0
\$\begingroup\$

I have outdoor speaker that has leaked over the years and now the passive crossover inside has become corroded and the tweeters no longer work. This is a dual voice coil speaker, so it takes both channels.

Image of PCB

I'd like to replace the non-working components on the board but I need help identifying them so I can find suitable replacements.

The path to the 8" woofer passed through the large coil and that still works, so I will leave that be.

Following the traces on the PCB, the path to the tweeters is as follows:

  1. Yellow capacitor
  2. White resistor
  3. Fuse

From my searches this is what I think these components are:

Yellow circle: Polypropylene Film Capacitors, 2.2uF J 100V Axial

White square: Ceramic capacitor 5w 4ohms and the J is 5% tolerance

Flat capacitor looking thing: Seems to be a resettable fuse, JK60 065

Looking for these products on Mouser, I can't seem to find the filters that produce the right combination of requirements.

Have I identified these correctly, is there something commonly available that can be swapped in?

\$\endgroup\$
  • 2
    \$\begingroup\$ 5 W, 4 ohms is a resistor, wirewound. That's why you can't find it under capacitors. \$\endgroup\$ – Transistor Mar 3 at 22:26
6
\$\begingroup\$

Despite dirt and surface corrosion, most of those parts may still be working. Test each to see if it needs replacement.

  • Start with gentle cleaning with detergent and toothbrush; let dry.
  • The culprit is likely the component with broken lead at the bottom -- you say it's a resettable fuse.
  • The two white rectangular objects are ceramic resistors, and a multimeter should show ~4 ohms each, within ~20% is acceptable.
  • The two coils are inductors and should be less than an ohm or two.
  • Some multimeters measure capacitance; the two yellow capacitors should be 2.2 mfd (µF), again ±20%.

Also check traces on the PCB for any breaks, which, for audio frequencies, can easily be bridged with a piece of wire.

\$\endgroup\$
  • \$\begingroup\$ Thanks for the info. I do think that most of these components probably still work, but the leads all look fairly corroded and I didn't want to go through the effort of cleaning it up, replacing the broken part and then have something fail soon after. Opening and resealing the speaker is a big effort, it has got mounds of silicone keeping it water tight. \$\endgroup\$ – Gary Bak Mar 4 at 0:40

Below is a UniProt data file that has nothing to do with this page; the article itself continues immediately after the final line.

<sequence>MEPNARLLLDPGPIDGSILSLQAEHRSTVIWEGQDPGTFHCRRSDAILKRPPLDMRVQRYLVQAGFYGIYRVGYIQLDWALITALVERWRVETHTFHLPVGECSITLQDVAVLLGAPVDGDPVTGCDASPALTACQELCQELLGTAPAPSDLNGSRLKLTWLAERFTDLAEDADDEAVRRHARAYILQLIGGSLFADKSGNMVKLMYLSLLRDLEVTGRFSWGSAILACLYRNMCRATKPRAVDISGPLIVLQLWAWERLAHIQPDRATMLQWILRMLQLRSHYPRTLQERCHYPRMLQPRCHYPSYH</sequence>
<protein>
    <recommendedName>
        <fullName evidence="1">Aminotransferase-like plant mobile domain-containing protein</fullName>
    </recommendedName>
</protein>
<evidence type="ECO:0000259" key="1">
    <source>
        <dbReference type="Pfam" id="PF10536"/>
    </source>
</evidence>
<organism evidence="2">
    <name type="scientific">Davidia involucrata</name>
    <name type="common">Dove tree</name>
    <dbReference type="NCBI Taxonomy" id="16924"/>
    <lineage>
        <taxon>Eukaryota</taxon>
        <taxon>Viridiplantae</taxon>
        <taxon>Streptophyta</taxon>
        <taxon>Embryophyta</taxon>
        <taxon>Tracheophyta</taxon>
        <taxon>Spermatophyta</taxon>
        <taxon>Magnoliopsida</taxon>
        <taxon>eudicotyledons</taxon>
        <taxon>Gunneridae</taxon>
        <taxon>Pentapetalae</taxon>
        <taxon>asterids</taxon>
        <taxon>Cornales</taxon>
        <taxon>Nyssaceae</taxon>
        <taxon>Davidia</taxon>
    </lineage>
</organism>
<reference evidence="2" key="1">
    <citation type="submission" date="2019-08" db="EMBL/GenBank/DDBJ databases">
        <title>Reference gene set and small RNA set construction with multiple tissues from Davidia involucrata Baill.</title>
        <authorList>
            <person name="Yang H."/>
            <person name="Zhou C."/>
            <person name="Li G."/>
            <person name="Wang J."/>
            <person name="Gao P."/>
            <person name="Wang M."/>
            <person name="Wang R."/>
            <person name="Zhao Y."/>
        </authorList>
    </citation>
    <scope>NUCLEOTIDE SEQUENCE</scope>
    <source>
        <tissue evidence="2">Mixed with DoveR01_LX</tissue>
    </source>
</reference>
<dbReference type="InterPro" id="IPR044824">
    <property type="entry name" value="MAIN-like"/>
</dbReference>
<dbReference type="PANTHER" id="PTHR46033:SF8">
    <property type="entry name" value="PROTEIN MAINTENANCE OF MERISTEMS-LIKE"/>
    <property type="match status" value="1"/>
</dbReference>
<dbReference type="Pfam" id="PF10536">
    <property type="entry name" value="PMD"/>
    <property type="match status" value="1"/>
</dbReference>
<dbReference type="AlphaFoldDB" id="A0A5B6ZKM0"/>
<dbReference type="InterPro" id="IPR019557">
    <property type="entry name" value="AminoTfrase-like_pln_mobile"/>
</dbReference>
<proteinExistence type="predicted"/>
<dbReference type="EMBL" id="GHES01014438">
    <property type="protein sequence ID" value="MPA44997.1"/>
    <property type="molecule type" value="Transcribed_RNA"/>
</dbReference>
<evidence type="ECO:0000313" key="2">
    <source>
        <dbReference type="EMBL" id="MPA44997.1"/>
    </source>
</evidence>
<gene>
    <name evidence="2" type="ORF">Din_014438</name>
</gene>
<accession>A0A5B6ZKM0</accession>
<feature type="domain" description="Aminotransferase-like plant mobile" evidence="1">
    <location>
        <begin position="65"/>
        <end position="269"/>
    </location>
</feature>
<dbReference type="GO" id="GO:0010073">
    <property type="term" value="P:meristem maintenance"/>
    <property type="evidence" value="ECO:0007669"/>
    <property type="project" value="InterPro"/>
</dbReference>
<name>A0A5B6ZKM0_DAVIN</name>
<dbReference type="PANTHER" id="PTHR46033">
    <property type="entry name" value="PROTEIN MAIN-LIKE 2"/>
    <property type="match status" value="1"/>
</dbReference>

• \$\begingroup\$ Is a lower tolerance okay? I found replacements at 5%, I'm guessing that would be fine for this application. \$\endgroup\$ – Gary Bak Mar 4 at 1:17
  • \$\begingroup\$ Lower tolerance is better, though sometimes more expensive. 5% is good. \$\endgroup\$ – DrMoishe Pippik Mar 4 at 1:43
  • \$\begingroup\$ Plastic film caps are usually 10 % so 5% is excellent ( sorted or binned) The J is what 5%? \$\endgroup\$ – Tony Stewart Sunnyskyguy EE75 Mar 4 at 16:46
1
\$\begingroup\$

Closest match for the broken PTC 650mA, 60V is

60V 650 mA holding current 480 mOhms

This is intended to heat up and limit the Tweeter current, if it sustains twice the holding current so the tweeter won't burn up.

I^2*R= 1.3^2 * 8= ~ 14 Watts RMS threshold)

enter image description here

This is my schematic, using your Cap value to compute L for 8 Ohms (close not exact)

I learned a new filter name today! It is also known as a Butterworth squared filter.
( It's costs about $20 online but can be made for ~$5)

\$\endgroup\$

Your Answer

By clicking “Post Your Answer”, you agree to our terms of service, privacy policy and cookie policy

Not the answer you're looking for? Browse other questions tagged or ask your own question.